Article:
Tuesday, September 4, 2018

[Know The Score] How I score a book review, more than stars are involved.


Professional Reader
Mrs. Y's Book Reviews Scoring System
Hello, all you wonderful reading friends out there who follow me and are interested in my reviews! I'm so glad you joined me today. I get questions about the logic behind my system for grading books by numbers as opposed to stars. 

Rotten Tomatoes, Metacritic and a few other reviewing sites do something like this. They have the star system, but it aggregates, and to me, the aggregate score is the more clear score to understand how something is. I moved to this system because I felt conflicted by the stars. Sure, I could say something is 5 stars, but what if it had flaws? How could I justify my score without some numbers? 

With that in mind, here is how I make my reviews and grade points for them. Hopefully, this page will help make sense of any of that confusion and bring light to what it is I do when I form my opinion for a review and also get a score. Please understand this is my opinion on something. I do not take that opinion lightly, and I am aware that sometimes my opinion will not get me, friends.


Whole Story

First and foremost, is this a whole and complete story? Meaning does the story have a beginning, middle, and end that resolves the story presented in the manuscript for this specific book. Whether a short story, novella, or novel, every story should have a proper beginning, middle, and end to it.  I realize series have more going on, but the book specifically should have all three. 
Possible 40 points


Story Structure, Foundation, and Presentation

This has everything to do with pacing, tension, act separation, and presentation. Presentation, in this case, is grammar, spelling, and polish in the editing that was put into the book. Examples of what I look for: 


  • Improper comma use
  • Ellipsis confusion with commas, or hyphens
  • The correct spelling for a word, wrong word for the sentence "Her hair was as golden as the son that shown in the sky" Clearly, it's the improper use of Son, not Sun. 
  • Semi-colon's used incorrectly
  • Run-on Sentences
  • Inconsistent spellings of words even made up ones like names. For example: "Brian said hi" and later "Bryan then opened the door"  The Brian we are talking about is the same guy.
  • The wrong word entirely. Irregardless is not a word, for example, regardless is however the correct word.  




Possible 40 points.


Cliche Much? 

Cliche's which are improperly executed remains a big deal to me, and this is the category that covers all of them. From exposition potatoes, deus ex machina and 'oh, of course, that happened because of reasons' situations. This is the category for the "Mary Sue" and "Gary Stu" situations, and all of the other problems that happen in the landscape of literary arts that have cliche names. 

These are generally tired which is why I point it out. Most, but not all, of the worst cliche' offenders  I consider it lazy writing. While I read, I take notes. If there is a lot of problems, the points go down, if there are not, the scores go up.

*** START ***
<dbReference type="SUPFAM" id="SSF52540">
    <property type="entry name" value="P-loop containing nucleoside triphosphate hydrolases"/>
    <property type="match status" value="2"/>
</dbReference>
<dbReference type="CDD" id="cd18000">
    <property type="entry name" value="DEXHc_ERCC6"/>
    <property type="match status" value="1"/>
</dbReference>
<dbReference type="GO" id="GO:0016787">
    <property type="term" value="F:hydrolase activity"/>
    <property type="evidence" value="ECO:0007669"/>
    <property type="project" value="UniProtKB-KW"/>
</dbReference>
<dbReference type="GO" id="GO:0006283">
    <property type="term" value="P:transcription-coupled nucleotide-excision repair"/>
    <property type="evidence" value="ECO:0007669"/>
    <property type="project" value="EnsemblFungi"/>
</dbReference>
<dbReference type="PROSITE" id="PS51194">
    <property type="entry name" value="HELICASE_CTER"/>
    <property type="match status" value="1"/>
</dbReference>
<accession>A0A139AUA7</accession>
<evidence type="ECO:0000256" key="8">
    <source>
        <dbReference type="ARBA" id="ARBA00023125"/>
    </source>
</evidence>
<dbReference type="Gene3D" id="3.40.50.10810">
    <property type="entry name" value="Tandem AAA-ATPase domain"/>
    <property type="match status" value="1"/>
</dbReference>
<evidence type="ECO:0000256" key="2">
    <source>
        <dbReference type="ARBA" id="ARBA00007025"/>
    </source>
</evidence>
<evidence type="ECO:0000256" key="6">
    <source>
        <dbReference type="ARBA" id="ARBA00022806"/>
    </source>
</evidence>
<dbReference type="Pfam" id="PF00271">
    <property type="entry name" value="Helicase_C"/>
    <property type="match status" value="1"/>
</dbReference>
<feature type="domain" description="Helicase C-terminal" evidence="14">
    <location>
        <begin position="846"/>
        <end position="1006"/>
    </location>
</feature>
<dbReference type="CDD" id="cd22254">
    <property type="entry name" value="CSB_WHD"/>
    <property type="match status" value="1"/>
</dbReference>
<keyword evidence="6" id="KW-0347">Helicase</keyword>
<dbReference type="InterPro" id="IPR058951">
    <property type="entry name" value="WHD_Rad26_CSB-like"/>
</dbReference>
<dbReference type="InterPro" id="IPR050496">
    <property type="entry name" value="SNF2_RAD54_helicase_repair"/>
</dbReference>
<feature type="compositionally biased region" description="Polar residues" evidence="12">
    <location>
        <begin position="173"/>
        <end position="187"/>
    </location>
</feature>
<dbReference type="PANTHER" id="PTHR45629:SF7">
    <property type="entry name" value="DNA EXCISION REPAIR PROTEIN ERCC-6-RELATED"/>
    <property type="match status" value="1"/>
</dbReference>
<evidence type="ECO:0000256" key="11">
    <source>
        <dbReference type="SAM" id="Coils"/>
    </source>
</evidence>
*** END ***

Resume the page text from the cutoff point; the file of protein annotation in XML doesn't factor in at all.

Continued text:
Possible 10 points


Lost in Translation

This may sound harsh but, I get frustrated by this category. It's a personal pet peeve really. 
Do I have to do research, get a certification from a college, or read another set of books ahead of this one to be able to understand what I have in front of me? 

Can Google tell me what you mean?  
If this book works as a book where I can enjoy it, the points go up. 

Researching slows me down, so if I do not have to do it,  the book will get a higher score. As I mentioned earlier, I believe every story should be self-encapsulating. It's perfectly fine to harken back to previous tales, but if the story is 100% dependant upon those tales to be enjoyed, it also means I cannot pick it out of context. 
Possible 10 points

And that's my point system. What I do is take notes, and I make a list of things. When I am done reading the book, I start to total things. I also go back to pages I noted and verify what I initially put down. From that point, I score. 

Here is how it translates to sites that need stars, like Goodreads or Amazon. 

01 - 29  points is a 1-star review  ⭐
30 - 69  points is a 2-star review  ⭐⭐
70 - 79  points is a 3-star review  ⭐⭐⭐
80 - 89  points is a 4-star review  ⭐⭐⭐⭐
90 -100 points is a 5-star review  ⭐⭐⭐⭐ 

        
You may be wondering why the 1 and 2 stars are larger groups of numbers than the 3, 4, and 5. The reason partially is a number to star issue, and partly because most of the reviews I get are 3, 4 and 5. Rarely do I find a book that is so very low it's a 1 or 2. I try to give people the benefit of the doubt. 

And that my friends, is my scoring system in a nutshell. 

I hope this clears everything up. Please let me know if you have any questions via my comment form at the top of my blog!

Happy Reading!